Sen. Schumer, 34 Other Lawmakers File Petition Calling For Action Against China's Unfair Currency Manipulation
Another Strong Message Sent to China on Heels of an Overwhelming Senate Vote to Consider Schumer-Graham China Fair Trade BillFiling Today Would Force U.S. Trade Rep. to Initiate Case at the WTO
Senator Charles E. Schumer (DN.Y.) and Rep. Sander Levin (DMI) joined by 33 other members of the Senate or House of Representatives today filed a petition under section 301(a) of the Trade Act of 1974. The petition calls on the Administration to take concrete action against China's currency manipulation. Specifically, the petition demands that USTR take action by filing a WTO case against China if it does not immediately eliminate the undervaluation of its currency. Such action would create a formal process and timetable to ensure that China ends its unfair currency manipulation. A similar petition was filed with the USTR last September, but was rejected. The petition was signed by 23 members of the House of Representatives and 12 members of the Senate, including Republican, Sen. Lindsey Graham (SC).
"Teddy Roosevelt once advised that the best negotiating strategy was to, 'speak softly and carry a big stick'," Sen. Schumer said. "Taking that advice, Congressman Levin and I have relied on the Administration to use quiet encouragement in an effort to help China's leadership see the light. That has proven to be a great failure over the past year and it is time to bring out the big stick and enforce U.S. trade laws."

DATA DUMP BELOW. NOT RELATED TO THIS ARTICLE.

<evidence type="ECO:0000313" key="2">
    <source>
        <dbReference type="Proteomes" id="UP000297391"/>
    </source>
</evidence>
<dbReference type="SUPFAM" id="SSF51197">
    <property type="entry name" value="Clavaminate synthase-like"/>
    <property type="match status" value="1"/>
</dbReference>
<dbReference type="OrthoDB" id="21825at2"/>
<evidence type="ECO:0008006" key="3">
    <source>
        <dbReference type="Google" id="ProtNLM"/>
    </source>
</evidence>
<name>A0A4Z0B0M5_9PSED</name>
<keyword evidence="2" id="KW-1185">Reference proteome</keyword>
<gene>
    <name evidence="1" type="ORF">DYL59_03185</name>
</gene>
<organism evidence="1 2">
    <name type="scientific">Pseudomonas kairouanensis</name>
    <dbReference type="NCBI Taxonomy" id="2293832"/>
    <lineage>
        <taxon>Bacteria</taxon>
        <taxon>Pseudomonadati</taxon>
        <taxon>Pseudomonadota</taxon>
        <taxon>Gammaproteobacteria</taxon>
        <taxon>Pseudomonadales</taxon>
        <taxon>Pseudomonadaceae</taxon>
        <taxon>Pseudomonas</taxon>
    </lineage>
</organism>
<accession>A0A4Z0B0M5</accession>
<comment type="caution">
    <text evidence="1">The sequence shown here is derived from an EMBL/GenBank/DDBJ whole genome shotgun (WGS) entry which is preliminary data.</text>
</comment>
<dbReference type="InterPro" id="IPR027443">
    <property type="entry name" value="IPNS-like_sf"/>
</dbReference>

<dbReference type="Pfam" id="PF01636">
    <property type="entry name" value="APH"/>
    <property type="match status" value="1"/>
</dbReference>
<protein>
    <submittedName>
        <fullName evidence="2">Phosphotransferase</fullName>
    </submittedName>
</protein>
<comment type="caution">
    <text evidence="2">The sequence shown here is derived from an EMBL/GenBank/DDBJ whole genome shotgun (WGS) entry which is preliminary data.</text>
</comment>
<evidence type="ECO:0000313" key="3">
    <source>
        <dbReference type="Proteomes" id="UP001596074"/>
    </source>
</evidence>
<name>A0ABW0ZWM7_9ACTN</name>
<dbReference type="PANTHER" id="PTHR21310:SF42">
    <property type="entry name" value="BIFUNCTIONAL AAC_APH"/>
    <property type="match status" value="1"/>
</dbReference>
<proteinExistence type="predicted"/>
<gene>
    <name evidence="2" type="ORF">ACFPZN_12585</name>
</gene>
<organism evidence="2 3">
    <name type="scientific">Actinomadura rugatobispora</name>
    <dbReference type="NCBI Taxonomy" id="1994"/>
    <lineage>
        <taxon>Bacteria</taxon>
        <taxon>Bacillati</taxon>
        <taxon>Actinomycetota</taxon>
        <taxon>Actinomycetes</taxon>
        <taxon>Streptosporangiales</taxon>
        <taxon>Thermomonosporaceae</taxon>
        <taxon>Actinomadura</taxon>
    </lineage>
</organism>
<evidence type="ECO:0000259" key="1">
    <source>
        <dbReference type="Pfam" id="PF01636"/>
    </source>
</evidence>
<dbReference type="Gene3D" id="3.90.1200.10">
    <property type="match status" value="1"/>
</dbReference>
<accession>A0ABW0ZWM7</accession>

By rigging its currency between 15 and 40 percent below its appropriate value, China is giving a subsidy to its imports to the United States and imposing a direct cost on U.S. exporters to China. This unfair advantage has hurt U.S. manufacturers, workers, and farmers and contributed to the U.S. trade imbalance with China growing by 50% since 2001, to a record $120 billion.
The SchumerGraham China Free Trade bill, which was offered as an amendment to the State Department budget got an overwhelming vote in the Senate last week. It allows for a 180 day negotiation period between the US and China to revalue its currency, if the negotiations are not successful, a temporary across the board tariff of 27.5% will be applied to all Chinese products entering the United States a penalty that corresponds to their estimated currency advantage. Since economists estimate that China undervalues its currency between 15 percent and 40 percent, 27.5% represents the midpoint range. Furthermore, if the President determines that at the end of the negotiation period that China has developed and started actual implementation of a plan to revalue its currency, he may delay imposition of the tariff for another 12 months.
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